Adding Cloudflare Web Analytics to GatsbyJS

Screenshot of Cloudflare Web Analytics Dashboard

Last month, Cloudflare opened up the beta version of their new Web Analytics platform. The new offering caught my eye when it was initially announced earlier in the fall with Cloudflare promoting the service as “privacy-first” alternative to other analytics products such as Google.

I have always been interested in lessening my reliance on Google’s data-mining products, so this new offering immediately appealed to me. I decided to install Cloudflare Analytics on my personal web site to see how it works. I haven’t used Google Analytics on this site, but I am familiar with it from other projects. One will immediately notice that Cloudflare Analytics offers considerably less detail and no capacity for events, campaigns, etc, but that’s fine for my use case. Additionally, it does some nice things like not tracking IP addresses. They explain this:

Cloudflare Web Analytics does not use any client-side state, such as cookies or localStorage, to collect usage metrics. We also don’t “fingerprint” individuals via their IP address, User Agent string, or any other data for the purpose of displaying analytics.

This goes along with other pro-privacy policies, such as keeping minimal logs, removing its reliance on Google’s ReCaptcha, and interest in building more privacy into DNS services.

Options for Installing Cloudflare Web Analytics

Cloudflare Web Analytics can be installed in two ways. The preferred way is for you to proxy your site behind Cloudflare. In this case, Cloudflare generates analytics from their server logs without needing to add any code to your site. If this doesn’t work for you, Cloudflare also allows you to install a JavaScript beacon on your site. It’s a lightweight script (under 10k uncompressed) and only a single line, making it easy to install without having a major impact on site load time. They provide the code snippet and you just have to place it before your closing BODY tag as you would most other third-party JavaScript. For a standard site, you would just need to open your template and paste the snippet before the closing BODY tag:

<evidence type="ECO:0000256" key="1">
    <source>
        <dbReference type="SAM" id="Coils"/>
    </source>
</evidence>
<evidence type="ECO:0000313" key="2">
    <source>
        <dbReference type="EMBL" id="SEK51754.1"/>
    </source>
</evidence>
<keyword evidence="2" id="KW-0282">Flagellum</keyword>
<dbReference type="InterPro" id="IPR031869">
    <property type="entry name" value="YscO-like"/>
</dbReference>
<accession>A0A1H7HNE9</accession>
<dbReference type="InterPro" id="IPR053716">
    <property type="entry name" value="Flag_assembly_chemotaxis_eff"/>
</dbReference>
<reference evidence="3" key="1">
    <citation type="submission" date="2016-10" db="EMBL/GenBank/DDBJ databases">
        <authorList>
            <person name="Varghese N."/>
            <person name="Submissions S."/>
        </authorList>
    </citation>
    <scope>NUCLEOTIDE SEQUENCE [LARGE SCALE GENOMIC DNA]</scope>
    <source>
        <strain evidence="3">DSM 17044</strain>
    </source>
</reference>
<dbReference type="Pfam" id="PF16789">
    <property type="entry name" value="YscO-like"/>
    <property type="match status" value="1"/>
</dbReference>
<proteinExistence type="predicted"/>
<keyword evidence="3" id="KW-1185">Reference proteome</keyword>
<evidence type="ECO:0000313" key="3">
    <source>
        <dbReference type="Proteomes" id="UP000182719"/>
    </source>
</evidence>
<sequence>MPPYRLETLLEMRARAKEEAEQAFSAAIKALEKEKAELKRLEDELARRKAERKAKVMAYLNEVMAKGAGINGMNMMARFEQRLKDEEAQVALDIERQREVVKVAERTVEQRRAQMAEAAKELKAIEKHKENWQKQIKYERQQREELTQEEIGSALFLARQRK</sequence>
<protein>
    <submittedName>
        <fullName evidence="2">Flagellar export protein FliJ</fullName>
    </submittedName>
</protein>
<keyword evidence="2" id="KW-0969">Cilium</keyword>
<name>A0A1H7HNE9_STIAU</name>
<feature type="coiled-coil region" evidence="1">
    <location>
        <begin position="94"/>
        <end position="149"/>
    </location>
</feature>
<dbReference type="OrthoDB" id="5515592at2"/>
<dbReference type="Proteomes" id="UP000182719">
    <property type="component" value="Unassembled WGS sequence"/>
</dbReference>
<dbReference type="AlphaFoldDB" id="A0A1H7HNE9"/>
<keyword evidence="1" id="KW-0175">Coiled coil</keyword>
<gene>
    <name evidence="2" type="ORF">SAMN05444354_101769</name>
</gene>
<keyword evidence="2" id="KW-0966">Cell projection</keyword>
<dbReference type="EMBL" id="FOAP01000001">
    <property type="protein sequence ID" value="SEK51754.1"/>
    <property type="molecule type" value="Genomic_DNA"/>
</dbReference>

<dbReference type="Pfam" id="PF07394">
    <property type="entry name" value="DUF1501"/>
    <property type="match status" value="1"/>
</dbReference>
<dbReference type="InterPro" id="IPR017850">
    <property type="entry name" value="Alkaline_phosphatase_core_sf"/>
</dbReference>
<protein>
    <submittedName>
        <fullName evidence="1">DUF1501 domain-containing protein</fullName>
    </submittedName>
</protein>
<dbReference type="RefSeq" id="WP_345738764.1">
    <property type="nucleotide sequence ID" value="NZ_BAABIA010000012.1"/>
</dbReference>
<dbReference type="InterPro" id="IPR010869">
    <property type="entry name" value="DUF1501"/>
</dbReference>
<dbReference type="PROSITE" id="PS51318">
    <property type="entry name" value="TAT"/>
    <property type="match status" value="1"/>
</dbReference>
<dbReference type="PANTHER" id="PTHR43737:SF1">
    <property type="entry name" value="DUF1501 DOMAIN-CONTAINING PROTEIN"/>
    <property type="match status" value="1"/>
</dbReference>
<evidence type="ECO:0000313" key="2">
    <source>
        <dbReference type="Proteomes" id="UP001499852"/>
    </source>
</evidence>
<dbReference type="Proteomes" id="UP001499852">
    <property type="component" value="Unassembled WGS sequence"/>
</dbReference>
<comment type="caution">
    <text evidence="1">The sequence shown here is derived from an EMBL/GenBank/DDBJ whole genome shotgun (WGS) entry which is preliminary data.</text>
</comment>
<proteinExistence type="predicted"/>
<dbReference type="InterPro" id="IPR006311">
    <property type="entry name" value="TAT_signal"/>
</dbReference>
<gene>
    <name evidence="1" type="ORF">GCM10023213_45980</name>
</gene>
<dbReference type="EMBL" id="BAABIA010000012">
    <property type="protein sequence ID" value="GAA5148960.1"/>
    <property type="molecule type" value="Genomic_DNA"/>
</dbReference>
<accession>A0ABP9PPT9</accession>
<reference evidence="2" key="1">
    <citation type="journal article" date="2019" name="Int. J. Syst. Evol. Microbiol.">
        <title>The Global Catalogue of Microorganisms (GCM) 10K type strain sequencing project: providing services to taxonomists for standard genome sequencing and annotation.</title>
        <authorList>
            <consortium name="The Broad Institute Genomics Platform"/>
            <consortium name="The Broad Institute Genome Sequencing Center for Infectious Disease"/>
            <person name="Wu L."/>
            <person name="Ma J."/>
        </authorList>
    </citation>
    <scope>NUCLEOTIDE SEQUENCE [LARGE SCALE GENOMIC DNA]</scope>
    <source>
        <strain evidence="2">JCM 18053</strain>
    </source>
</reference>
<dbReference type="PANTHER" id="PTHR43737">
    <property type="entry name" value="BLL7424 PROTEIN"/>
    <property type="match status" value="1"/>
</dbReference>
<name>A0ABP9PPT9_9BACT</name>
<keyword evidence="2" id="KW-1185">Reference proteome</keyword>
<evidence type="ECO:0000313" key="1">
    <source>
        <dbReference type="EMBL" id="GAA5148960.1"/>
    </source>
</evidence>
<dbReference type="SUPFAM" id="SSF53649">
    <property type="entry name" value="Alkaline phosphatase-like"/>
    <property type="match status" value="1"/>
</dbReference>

<!-- Cloudflare Web Analytics -->
<script defer src='https://static.cloudflareinsights.com/beacon.min.js' data-cf-beacon='{"token": "YOUR_TOKEN_HERE"}'></script>
<!-- End Cloudflare Web Analytics -->

Adding Cloudflare Analytics to GatsbyJS

I generate my blog using GatsbyJS and host it on Netlify. Netlify does not like it when you place Cloudflare in front of their service. Some folks have been able to get it to work, but I have always run into trouble. Consequently, I needed to make use of the JavaScript snippet.

To set it up, I logged into Cloudflare and turned on Web Analytics for my domain. This gave me a snippet like:

<!-- Cloudflare Web Analytics -->
<script defer src='https://static.cloudflareinsights.com/beacon.min.js' data-cf-beacon='{"token": "YOUR_TOKEN_HERE"}'></script>
<!-- End Cloudflare Web Analytics -->

To add this to GatsbyJS I made use the Gatsby Server Rendering APIs. My site did not have a gatsby-ssr.js, so I created the file in the root level of my project and put in the following code:

import React from "react";
export function onRenderBody( { setPostBodyComponents } ) {
    setPostBodyComponents([
        <script 
        defer 
        src="https://static.cloudflareinsights.com/beacon.min.js"
        data-cf-beacon='{"token": "YOUR__TOKEN__HERE"}'></script>,
    ]);
}

In the future I might abstract this out into a plugin, particularly if Cloudflare expands on their Analytics offerings.